This Sex-Positive Doc Is A Must-See

When director Garrett Zevgetis first set out to make a documentary at the famed Perkins School for the Blind, he didn't have a specific focus in mind; as he recalled to Independent Magazine in March, all he knew was that he wanted to find a story to tell that'd make for a powerful film. As it turns out, though the story found him, in the form of Michelle Smith, a bubbly, chatty Perkins student who walked right up to Zevgetis and introduced herself. Immediately, the director knew he had his movie; Smith's joyful spirit and bold personality, despite being legally blind and on the autism spectrum, captivated him, and the result of their meeting, the documentary Best and Most Beautiful Things , is one of the most affecting coming-of-age stories you'll see this year.

But it's far from your average tale about growing up. Best and Most Beautiful Things, in select theaters now, doesn't just capture the typical angst and quickly-changing moods that come with the final years of adolescence. Instead, it delves into the long-reaching effects of Smith's disability, exploring how her blindness and autism impact everything from her living situation (moving into her own apartment is a struggle) to her romantic relationships (she and her boyfriend join the BDSM community). It's an honest and surprising film, with seemingly no topic, particularly Smith's sexuality, off-limits. Smith's exploration into the BDSM world is treated with respect and openness, and as a result, Best and Most Beautiful Things is perhaps the most sex-positive coming-of-age story in years.

Smith tells me that she's as proud as can be to be involved in a movie that paints her sexuality, and those of others, as healthy and normal. "I would love it if more people were accepting of themselves and of others who have different sexualities," she says via phone. "I was actually really excited to be able to share that [part of myself]."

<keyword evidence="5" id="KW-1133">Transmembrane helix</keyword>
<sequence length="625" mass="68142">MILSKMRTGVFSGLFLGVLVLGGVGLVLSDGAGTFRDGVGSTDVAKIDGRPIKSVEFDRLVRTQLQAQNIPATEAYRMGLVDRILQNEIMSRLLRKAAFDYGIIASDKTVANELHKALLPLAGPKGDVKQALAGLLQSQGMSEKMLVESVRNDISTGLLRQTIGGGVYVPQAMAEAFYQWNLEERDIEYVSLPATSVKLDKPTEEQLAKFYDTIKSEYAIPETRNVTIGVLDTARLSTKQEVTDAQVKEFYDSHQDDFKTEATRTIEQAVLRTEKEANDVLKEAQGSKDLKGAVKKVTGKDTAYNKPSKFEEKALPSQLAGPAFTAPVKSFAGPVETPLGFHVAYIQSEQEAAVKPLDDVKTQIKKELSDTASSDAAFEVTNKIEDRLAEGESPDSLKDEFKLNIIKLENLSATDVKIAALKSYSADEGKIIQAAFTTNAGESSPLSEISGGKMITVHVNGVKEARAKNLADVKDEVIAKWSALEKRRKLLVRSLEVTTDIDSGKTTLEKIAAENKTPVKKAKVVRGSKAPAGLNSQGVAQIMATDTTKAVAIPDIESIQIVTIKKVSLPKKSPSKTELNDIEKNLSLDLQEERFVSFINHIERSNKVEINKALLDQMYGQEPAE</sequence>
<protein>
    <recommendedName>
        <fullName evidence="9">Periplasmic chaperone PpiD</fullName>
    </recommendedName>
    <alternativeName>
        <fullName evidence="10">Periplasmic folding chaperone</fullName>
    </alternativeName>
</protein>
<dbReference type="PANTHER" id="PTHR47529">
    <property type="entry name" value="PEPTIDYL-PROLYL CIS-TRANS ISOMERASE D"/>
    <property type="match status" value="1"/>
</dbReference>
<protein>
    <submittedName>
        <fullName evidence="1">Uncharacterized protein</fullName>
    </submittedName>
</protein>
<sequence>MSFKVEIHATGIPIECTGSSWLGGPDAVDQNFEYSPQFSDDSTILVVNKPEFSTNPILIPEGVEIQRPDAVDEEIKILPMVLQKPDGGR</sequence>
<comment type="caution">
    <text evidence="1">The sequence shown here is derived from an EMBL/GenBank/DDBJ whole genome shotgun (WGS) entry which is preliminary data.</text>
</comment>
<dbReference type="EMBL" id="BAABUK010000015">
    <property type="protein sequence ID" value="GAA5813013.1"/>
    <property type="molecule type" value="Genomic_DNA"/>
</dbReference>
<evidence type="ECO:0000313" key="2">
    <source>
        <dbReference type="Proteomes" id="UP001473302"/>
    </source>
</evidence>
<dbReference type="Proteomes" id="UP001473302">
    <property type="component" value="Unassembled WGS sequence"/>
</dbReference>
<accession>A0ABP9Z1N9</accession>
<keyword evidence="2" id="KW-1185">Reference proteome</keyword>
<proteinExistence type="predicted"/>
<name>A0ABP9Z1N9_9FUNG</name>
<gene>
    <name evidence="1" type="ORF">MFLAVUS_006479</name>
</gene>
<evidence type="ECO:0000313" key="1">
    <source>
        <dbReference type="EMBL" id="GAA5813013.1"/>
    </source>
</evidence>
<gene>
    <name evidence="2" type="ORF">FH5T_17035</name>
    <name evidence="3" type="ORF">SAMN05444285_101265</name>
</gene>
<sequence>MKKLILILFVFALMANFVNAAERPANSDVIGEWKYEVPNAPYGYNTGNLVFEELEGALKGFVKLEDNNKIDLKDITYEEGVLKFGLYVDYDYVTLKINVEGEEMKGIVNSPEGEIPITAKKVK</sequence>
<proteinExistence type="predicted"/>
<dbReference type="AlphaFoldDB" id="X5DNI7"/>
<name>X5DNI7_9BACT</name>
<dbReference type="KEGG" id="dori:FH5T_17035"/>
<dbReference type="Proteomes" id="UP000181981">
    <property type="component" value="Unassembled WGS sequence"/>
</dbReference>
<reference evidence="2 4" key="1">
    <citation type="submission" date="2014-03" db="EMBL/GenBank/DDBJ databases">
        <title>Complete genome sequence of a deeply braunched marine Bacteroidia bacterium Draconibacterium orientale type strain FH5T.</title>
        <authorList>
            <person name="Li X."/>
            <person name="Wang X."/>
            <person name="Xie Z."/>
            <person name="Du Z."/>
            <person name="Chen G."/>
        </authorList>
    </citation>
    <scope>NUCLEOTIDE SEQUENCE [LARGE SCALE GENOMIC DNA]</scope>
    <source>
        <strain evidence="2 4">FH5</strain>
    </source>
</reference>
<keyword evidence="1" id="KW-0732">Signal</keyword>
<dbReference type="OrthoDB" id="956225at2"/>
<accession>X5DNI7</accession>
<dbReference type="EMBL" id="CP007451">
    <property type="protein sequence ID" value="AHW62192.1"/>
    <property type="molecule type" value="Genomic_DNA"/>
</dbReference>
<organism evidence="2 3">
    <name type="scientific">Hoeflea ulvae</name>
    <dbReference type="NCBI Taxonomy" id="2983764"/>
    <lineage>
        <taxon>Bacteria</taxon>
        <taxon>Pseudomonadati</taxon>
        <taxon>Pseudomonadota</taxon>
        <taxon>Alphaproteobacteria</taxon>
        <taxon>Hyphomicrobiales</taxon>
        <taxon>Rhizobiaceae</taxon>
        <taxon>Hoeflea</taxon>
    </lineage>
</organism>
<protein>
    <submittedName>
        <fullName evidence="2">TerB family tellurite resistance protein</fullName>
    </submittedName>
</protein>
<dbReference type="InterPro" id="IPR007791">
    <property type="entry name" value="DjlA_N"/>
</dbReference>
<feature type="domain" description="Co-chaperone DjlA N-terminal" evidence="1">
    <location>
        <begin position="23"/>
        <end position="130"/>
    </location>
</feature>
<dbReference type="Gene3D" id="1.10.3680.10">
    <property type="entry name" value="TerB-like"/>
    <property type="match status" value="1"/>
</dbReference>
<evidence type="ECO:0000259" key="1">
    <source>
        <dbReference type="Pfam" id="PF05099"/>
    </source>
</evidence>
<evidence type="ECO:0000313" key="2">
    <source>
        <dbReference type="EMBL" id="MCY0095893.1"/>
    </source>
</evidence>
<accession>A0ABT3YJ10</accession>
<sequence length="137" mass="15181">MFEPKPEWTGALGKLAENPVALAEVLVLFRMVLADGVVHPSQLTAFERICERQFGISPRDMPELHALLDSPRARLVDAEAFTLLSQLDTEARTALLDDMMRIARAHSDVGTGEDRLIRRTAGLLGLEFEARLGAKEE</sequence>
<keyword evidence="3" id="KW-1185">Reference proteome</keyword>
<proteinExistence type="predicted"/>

A self-identified feminist, Smith says that although she was "a little nervous" for the film to delve so deeply into her personal life (mostly because she wanted to make sure her friends in the BDSM community kept their privacy), she's happy that the movie can, hopefully, teach others that people with disabilities can, and do, have full, unique lives. "I definitely love the way that the film turned out," Smith says. "I hope that it will help people to understand the kind of stuff that people with disabilities go through, and just understand that they can be themselves, as well."

Best and Most Beautiful Things was a crowd-pleaser at its SXSW premiere, with its tagline, #HackNormal, a reminder to audiences that there's no one "right way" to grow up and explore adulthood. Since the film's premiere, Smith has appeared at screenings and events alongside the filmmakers to promote the doc and share what she describes as "my message of sex-positive feminism." Chatting with fans can be sweet, but awkward, she says; often, she has to remind people that she's "just Michelle," not anyone they have to be nervous about meeting.

And of course, it depends who she's talking to; Smith tells me how "frustrating" it can get when well-meaning people either dismiss her blindness and autism as flaws or view her differently because of them. But, as she explains in the documentary, she doesn't let it affect her own self-worth. "I know that people are going to think it's weird. But it's who I am," she says in the film. "Other people’s ignorance should not be my burden to bear. I should be able to be myself." And as Best and Most Beautiful Things shows, that person is a true inspiration.

Images: Beacon Street